U.N. envoy says Security Council must threaten to use stick as well as offer carrots in Sudan peace talks


Friday, November 5th 2004, 6:57 am
By: News On 6


UNITED NATIONS (AP) _ The U.N. Security Council must threaten to use its ``stick'' as well as offer ``carrots'' to speed up settlement of the 21-year civil war in Sudan and the 20-month conflict in Darfur, the top U.N. envoy to Sudan says.

Jan Pronk urged the council on Thursday to turn its upcoming meeting on Sudan into ``an event which really is decisive in influencing the events on the ground.'' The council is scheduled to meet Nov. 18-19 in Nairobi, Kenya.

U.S. Ambassador John Danforth, the current council president, said a resolution which members will adopt in Nairobi will ``present the concept of the carrot _ namely that the international community will be there for Sudan if there is peace.''

But if there is no peace, he said, the council will make clear that ``nothing good is going to come to the various groups.''

Pronk told the council Darfur faces increasing insecurity and violence and the ``dire'' possibility of falling into anarchy and control by warlords.

To avert this scenario, he said, the African Union force sent recently to Darfur must be expanded and quickly deployed to hotspots, all leaders and would-be leaders must protect civilians and be held accountable for human rights violations, and the pace of peace negotiations must quicken.

In Nairobi, he said, council members must talk tough to the government and rebel groups offering ``not just a carrot, but also a stick.''

``Strong political language'' hasn't been used so far but should be, Pronk said. ``They will listen to it if the big powers are saying so.''

The Security Council should set a deadline, demanding that the government and rebels in southern Sudan finalize an agreement to end the civil war by the year's end.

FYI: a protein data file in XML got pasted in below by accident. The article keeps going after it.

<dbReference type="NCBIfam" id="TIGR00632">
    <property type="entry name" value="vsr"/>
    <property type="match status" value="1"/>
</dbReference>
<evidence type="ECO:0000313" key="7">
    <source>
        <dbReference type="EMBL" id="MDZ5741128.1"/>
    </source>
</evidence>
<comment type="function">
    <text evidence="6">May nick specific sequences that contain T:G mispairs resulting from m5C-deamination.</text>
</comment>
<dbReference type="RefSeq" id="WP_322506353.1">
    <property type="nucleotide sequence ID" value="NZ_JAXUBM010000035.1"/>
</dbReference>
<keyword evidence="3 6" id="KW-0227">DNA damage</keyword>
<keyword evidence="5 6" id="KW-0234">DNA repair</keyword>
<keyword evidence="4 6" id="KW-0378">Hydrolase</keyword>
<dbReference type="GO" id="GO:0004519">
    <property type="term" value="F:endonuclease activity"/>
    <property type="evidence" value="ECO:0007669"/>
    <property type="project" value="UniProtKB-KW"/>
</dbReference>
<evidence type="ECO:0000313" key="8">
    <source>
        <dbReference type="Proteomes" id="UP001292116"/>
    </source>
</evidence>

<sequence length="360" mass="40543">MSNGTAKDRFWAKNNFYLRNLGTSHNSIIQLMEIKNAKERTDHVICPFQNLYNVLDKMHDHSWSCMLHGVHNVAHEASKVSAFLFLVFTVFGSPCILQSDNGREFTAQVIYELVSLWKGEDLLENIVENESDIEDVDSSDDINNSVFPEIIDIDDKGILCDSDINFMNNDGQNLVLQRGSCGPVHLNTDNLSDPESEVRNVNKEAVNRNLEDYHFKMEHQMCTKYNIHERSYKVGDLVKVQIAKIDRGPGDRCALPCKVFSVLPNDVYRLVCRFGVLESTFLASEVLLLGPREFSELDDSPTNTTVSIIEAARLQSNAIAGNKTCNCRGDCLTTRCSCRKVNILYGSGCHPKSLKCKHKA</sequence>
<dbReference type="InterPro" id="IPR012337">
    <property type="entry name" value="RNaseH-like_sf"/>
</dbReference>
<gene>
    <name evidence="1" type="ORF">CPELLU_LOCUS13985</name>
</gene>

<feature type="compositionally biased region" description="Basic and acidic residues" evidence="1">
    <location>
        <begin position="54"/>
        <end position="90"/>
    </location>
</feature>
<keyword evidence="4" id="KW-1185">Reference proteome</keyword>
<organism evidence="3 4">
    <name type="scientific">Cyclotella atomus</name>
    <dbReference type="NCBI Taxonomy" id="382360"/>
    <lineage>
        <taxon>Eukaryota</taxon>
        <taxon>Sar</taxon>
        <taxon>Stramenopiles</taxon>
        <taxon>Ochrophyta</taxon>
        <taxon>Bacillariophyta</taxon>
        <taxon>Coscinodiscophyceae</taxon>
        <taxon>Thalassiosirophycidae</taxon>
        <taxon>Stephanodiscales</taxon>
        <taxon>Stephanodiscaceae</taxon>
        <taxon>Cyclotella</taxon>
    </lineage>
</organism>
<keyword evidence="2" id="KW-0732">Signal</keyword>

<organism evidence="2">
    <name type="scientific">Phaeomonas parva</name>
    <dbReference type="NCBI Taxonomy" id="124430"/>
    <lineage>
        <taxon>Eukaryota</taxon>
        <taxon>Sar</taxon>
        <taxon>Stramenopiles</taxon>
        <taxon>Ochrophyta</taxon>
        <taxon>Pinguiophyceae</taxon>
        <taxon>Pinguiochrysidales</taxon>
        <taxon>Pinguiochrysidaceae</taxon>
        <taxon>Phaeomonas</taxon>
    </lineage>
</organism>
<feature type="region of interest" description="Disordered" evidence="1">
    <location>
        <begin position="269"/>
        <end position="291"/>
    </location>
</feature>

Council members should ``threaten'' both sides, he said, and tell them: ``We do not tolerate any more delay. If you continue to do it, there's no money any more for you.''

Pronk said the rebel Sudan People's Liberation Movement is expected to get a lot of international financial support after it becomes the government of Sudan, and a U.N. peacekeeping mission, but first there must be a peace agreement.

The end of the year should also be the deadline for the government and rebels in Darfur to agree on an agenda and timetable for political negotiations, he said.

Danforth, who came up with the idea of holding the council meeting in Nairobi, the site of peace talks to end the civil war, reiterated Thursday that he can't understand why the one remaining issue can't be wrapped up ``in short order.''

The government and southern rebels cannot agree on who should pay for the rebel force that isn't integrated into the national army, he said.

Danforth, who was President Bush's point man on Sudan before coming to the United Nations, said a north-south peace agreement is critical not only to promoting stability throughout the country but also to serving as a model for a future power-sharing accord in western Darfur.

Pronk said the council should also make clear that the international commission appointed by U.N. Secretary-General Kofi Annan to study human rights violations and determine whether a genocide occurred in Darfur will be looking at violations that resulted from provocation or action by the rebel Sudan Liberation Movement.

Council members must deliver the message that all perpetrators of human rights violations will be held accountable and impunity will not be tolerated, he said.

Britain's U.N. Ambassador Emyr Jones Parry, who is drafting the council resolution, said it will spell out international support for the government and rebels if there is a north-south peace agreement and progress on a Darfur settlement.

``This is a bit more of the carrot,'' he said, ``but it's a conditional carrot, dependent on them making progress.''